U.S. West Texas Intermediate and international benchmark Brent crude oil futures are in a position on Friday to post their biggest weekly loss of the year. Most of the loss can be attributed to a steep decline on Thursday, which produced the worst single-day performance in 2019.
Traders are saying that the sell-off is being fed by concerns over rising U.S. stockpiles and worries that the U.S.-China trade standoff has finally hit the U.S. economy.
Rising U.S. Stockpiles One Bearish Factor
Surging U.S. inventories weighed heavily on U.S. West Texas Intermediate and international benchmark Brent crude oil futures throughout the week.
A jump in U.S. crude inventories primarily caused by low refinery runs helped drive prices lower. According to the Energy Information Administration (EIA) weekly inventories report, U.S. crude stockpiles soared to their highest levels since July 2017.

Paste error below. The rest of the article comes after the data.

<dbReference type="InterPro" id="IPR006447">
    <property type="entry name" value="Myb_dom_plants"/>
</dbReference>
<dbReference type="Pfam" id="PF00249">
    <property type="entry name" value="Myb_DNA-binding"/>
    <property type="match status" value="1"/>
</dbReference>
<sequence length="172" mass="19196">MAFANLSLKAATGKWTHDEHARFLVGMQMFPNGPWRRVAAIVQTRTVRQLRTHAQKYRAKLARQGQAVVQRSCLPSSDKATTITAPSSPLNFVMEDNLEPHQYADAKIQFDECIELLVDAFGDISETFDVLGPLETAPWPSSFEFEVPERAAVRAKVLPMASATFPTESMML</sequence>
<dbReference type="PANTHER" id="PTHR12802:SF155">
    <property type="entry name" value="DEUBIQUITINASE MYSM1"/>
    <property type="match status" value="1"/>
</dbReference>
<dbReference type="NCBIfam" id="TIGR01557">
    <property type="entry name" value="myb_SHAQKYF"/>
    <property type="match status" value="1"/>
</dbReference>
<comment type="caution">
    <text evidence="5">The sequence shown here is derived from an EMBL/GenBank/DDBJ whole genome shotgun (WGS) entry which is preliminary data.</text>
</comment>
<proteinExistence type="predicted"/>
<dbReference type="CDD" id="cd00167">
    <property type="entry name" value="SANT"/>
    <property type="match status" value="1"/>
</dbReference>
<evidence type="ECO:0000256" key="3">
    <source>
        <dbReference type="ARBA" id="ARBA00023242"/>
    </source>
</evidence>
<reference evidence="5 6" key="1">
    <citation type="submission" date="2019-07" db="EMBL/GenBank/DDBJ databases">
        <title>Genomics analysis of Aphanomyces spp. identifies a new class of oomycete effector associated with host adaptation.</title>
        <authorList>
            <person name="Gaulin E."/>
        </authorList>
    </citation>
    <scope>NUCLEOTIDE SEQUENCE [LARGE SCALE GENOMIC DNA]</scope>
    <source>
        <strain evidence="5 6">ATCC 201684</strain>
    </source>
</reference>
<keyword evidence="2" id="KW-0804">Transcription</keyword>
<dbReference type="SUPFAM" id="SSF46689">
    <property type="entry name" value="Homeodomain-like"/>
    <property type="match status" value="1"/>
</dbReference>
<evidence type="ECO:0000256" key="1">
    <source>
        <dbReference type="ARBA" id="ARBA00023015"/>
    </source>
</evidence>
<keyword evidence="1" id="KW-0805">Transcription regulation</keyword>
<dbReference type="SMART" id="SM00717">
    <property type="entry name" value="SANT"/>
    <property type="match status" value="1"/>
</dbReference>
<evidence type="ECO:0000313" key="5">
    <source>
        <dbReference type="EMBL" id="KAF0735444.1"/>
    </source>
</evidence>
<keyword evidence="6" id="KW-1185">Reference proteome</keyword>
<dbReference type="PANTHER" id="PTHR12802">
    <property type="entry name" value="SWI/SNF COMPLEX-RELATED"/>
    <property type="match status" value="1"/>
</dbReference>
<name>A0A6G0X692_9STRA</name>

The EIA data showed commercial U.S. crude inventories rose by 4.7 million barrels in the week ended May 17, to 476.8 million barrels. The government also reported that U.S. crude oil production climbed by 100,000 barrels per day (bpd) to 12.2 million bpd. Last month, production hit a record 12.3 million bpd.
Weak refinery demand and the planned sale of U.S. strategic petroleum reserves (SPR) into the commercial market have also set up crude for its worst weekly performance in 6 months.
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